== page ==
The physical shapes that the Dow Lady and Lewis had been then dissolved, yet they remained intact in each other’s minds. Before this had occurred, anyone could have seen their shapes, which were neither completely here nor there, yet here enough to attract unwanted attention.
“Will this make someone you love sad?” The Dow Lady, who had a many years Americanized British accent asked, with a nod at Lewis’s body.
“No,” he said, absently. “All my people went first. Will I see them again?”
“If they are buried here, you may see them as they had been,” she said. “Nothing new can pass between you and those you shall be. Only you and I retain our consciousness. Everyone else buried in the cemetery is a Legend; full and complete yet as sensate of the now as a library book.”
During the flashes of images that had filled his mind upon dying, Lewis had been aware than he had been uploaded like a file by a mind he instinctively knew as The Keeper. Although nowhere nearly as thorough, a great deal of information had been downloaded into Lewis’s mind. For instance, he knew that he and the woman existed because of the Keeper; he also knew that all knowledge of the Keeper came on a need to know basis. And he knew something about the Legends she had spoken of. Although a large portion of human emotions are enhanced by physical stimuli—and that fear, want, and pain vanish when the body goes and the mind remains—an intertwined sense of trepidation and giddy anticipation rose in him upon mention of the Keeper. You will remember everything.
“Do you remember everything?” the Dow Lady said.
“Yes,” he said. And he saw her as he had first seen her. She was lovely in her own singular way—which doesn’t mean that there was distance between her appearance and true beauty; it’s just that Lewis had never seen anyone like her before. Everything about her came off the way it should: her extremely long Titian hair, which she wore in a long braid that looped once around her neck and down the front of her white dress; her active, friendly and bright eyes were full of intelligence and curiosity; her personalized smile, enhanced by the slightest overbite—all of these were just fine and much appreciated. And although Lewis had just become the same sort of being that she already was, he knew that she had had the time to evolve into a greater being, and that this evolution had probably come at a very high price.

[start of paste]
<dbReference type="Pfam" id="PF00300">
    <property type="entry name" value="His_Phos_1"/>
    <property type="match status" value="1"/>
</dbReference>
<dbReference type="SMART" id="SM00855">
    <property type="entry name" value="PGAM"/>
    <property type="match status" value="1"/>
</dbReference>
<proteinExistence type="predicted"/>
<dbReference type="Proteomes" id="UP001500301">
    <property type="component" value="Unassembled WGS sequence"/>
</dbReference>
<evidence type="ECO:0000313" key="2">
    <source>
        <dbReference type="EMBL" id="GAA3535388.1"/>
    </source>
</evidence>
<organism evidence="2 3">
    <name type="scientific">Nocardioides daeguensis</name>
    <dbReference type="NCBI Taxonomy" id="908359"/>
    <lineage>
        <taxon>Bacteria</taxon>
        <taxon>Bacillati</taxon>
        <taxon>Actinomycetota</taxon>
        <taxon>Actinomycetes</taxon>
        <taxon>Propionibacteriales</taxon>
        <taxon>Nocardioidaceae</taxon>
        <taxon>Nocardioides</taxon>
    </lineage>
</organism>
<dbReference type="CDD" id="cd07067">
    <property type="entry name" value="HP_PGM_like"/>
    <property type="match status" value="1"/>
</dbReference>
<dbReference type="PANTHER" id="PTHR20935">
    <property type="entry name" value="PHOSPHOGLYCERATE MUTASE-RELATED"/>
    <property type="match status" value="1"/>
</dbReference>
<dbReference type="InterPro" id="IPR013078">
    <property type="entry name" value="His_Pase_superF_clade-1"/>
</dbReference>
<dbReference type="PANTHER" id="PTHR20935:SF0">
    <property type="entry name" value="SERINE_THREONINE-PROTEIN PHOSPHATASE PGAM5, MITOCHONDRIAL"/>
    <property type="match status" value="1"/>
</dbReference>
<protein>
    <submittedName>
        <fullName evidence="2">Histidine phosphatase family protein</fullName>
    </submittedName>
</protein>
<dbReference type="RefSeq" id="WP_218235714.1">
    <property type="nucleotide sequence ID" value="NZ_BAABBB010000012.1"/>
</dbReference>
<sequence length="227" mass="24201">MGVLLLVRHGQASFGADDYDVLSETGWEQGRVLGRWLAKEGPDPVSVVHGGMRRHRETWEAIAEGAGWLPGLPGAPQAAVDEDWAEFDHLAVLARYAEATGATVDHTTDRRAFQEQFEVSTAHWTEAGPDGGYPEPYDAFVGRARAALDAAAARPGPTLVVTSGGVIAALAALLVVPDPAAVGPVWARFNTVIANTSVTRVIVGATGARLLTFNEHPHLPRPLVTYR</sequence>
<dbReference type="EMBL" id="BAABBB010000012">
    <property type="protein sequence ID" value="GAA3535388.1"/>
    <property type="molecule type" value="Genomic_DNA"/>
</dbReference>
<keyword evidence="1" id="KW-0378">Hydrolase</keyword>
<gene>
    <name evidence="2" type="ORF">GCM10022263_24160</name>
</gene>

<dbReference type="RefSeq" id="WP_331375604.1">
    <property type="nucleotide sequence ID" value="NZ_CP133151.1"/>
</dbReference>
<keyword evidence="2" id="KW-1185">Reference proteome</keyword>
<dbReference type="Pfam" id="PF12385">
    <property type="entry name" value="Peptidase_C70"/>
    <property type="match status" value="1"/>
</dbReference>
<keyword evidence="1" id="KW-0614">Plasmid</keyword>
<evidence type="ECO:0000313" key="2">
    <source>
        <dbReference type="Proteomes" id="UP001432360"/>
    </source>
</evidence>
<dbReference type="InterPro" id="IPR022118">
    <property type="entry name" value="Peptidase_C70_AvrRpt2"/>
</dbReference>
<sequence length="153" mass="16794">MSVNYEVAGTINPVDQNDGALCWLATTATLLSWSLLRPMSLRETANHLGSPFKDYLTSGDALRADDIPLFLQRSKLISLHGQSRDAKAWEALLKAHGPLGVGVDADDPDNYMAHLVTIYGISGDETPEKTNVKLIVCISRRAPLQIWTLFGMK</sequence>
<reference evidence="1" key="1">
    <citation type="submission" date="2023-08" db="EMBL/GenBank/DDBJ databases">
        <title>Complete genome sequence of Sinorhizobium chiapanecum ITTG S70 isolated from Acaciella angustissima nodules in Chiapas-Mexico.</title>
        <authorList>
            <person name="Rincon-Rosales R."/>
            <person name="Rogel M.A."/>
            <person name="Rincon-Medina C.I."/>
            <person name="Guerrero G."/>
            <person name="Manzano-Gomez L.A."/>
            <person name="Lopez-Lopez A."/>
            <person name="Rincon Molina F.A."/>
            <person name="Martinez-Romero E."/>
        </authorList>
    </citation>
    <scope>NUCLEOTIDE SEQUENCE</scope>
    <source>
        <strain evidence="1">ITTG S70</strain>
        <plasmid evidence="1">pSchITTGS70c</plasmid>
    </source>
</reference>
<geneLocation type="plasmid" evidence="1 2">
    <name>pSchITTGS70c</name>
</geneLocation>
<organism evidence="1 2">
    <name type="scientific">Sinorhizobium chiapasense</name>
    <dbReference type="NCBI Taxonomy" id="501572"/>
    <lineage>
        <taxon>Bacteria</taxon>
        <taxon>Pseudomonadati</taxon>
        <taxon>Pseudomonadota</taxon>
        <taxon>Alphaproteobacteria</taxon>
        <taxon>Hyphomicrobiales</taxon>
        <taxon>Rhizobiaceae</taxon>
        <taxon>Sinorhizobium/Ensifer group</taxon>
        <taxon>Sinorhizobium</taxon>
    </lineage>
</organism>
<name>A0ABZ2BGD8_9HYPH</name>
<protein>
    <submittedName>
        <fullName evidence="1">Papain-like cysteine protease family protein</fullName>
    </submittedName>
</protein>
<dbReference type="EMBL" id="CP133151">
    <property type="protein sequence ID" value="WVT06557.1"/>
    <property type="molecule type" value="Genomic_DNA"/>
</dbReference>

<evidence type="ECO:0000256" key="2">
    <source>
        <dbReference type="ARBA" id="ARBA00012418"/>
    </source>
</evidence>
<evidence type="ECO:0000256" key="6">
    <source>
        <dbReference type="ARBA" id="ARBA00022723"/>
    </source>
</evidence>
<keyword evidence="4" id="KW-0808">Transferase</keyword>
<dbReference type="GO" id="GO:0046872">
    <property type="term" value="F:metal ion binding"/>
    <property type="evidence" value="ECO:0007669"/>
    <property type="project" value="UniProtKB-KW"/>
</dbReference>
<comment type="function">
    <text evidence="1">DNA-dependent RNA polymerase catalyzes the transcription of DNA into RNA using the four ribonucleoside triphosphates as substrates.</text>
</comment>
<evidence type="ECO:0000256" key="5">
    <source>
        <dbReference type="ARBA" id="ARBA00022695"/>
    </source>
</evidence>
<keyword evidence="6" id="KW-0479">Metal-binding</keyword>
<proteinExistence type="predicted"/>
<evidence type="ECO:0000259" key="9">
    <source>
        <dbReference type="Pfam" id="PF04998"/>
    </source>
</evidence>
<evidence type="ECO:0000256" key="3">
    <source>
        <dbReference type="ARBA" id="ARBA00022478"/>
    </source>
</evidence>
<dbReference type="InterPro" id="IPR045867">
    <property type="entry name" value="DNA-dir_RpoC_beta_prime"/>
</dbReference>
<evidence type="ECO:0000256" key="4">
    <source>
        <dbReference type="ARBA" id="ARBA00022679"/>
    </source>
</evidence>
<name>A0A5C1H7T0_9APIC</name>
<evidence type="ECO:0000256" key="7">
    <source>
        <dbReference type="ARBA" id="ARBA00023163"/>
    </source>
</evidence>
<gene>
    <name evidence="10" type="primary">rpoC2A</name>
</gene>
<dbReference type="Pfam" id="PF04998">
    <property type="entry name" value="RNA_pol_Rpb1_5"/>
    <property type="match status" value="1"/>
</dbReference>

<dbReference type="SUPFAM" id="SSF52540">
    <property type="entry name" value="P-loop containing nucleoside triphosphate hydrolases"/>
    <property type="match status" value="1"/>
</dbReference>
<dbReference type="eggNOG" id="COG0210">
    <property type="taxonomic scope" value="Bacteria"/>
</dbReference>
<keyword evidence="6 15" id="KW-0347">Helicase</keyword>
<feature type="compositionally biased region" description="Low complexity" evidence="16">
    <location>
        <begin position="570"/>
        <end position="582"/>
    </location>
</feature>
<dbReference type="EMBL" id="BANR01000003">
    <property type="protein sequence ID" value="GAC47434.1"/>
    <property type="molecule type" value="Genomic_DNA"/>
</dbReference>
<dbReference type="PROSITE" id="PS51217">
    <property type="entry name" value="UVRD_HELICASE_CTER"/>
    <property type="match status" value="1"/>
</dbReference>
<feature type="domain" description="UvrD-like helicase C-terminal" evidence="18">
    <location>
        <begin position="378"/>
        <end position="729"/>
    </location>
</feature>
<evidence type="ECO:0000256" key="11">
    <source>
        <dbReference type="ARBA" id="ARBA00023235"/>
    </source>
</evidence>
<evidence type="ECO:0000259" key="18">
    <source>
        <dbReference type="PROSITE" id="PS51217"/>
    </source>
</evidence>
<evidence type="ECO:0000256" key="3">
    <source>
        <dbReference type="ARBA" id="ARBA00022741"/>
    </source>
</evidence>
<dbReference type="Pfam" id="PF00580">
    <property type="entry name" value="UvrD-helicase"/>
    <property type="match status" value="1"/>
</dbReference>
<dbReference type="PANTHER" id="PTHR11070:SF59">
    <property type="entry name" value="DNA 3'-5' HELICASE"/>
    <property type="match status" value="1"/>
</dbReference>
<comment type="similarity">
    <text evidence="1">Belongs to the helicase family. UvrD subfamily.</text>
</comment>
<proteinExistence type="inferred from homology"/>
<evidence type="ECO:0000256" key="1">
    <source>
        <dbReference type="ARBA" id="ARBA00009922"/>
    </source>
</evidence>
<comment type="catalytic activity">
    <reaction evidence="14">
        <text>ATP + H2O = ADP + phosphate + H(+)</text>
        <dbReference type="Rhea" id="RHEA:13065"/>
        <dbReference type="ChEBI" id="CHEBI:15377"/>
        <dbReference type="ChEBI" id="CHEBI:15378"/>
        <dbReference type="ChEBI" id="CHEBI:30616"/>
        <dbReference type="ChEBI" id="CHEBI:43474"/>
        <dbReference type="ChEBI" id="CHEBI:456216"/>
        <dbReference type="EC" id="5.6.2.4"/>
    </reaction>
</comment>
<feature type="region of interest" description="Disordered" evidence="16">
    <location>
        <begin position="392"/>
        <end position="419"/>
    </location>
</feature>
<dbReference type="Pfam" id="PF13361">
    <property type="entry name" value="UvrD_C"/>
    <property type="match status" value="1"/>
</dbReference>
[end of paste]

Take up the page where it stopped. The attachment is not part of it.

Then he smiled at her. “And I’ve also learned some things; for instance, you aren’t the right Dow Lady.”
She laughed loudly. As time went by, her manner of laughter was to become something that Lewis loved dearly about her, even though there would come several times when he wished she hadn’t come to him as he lay dying. Whenever she laughed out loud, she’d pause and clasp her hands together then turn her head from the left to right and fling her laughter similar to an athlete hurling a discus. Lewis always assumed that this was a habit of hers that extended all the way back to her original life, and it always made him happy to be the cause of it.
“My name is Emma Wick,” she said, after her laughter had subsided. “I’m pleased to meet you.”
“I’m—or was, Lewis Coughland.”
“Oh, no, you’re not past tense,” Emma said, “just transformed. Neither of us is actually dead. But that doesn’t mean that I haven’t been aching to clear up the Dow Lady nonsense for—what year is this? I lose count now and then—“
He told her.
Another clasp of the hands and a delightfully thrown laugh. “Seventy-two years,” she said. Then she added, “I really should have known,” but mostly to herself.
She then held up her hand and seemed to be listening to something far off. “A morning jogger,” she said with a smile. “She will find you lying here and tell the world. Better that than let the rats get at you.”
“No matter,” she said. Then she took both his hands in hers and gazed into his eyes. Lewis felt himself becoming someone else who had lived and died a long, long time ago. “Don’t be afraid,” she said. “It’s time for you to dip a Legend and then come home to me.”
“All right,” he said as he felt his consciousness slipping away from her. He knew that he was falling back into time, into one of the Legends, but little else.
“Will I, will I?” he called back to her.
“Yes,” she said softly, “you will remember everything.”